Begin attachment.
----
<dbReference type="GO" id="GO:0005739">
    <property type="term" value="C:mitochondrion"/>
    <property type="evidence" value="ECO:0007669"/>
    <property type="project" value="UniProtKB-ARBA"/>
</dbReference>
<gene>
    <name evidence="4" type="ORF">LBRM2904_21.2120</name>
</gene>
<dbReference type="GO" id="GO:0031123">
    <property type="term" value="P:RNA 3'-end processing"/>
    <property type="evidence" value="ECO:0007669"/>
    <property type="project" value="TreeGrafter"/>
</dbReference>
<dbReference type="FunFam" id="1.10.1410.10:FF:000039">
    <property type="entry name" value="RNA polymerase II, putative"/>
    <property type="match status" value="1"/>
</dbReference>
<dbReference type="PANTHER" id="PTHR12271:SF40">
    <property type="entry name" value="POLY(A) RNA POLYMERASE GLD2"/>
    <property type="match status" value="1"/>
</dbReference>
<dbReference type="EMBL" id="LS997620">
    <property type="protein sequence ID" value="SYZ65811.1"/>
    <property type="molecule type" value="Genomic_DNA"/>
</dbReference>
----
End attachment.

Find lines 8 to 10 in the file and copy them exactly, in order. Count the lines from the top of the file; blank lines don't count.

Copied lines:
</gene>
<dbReference type="GO" id="GO:0031123">
    <property type="term" value="P:RNA 3'-end processing"/>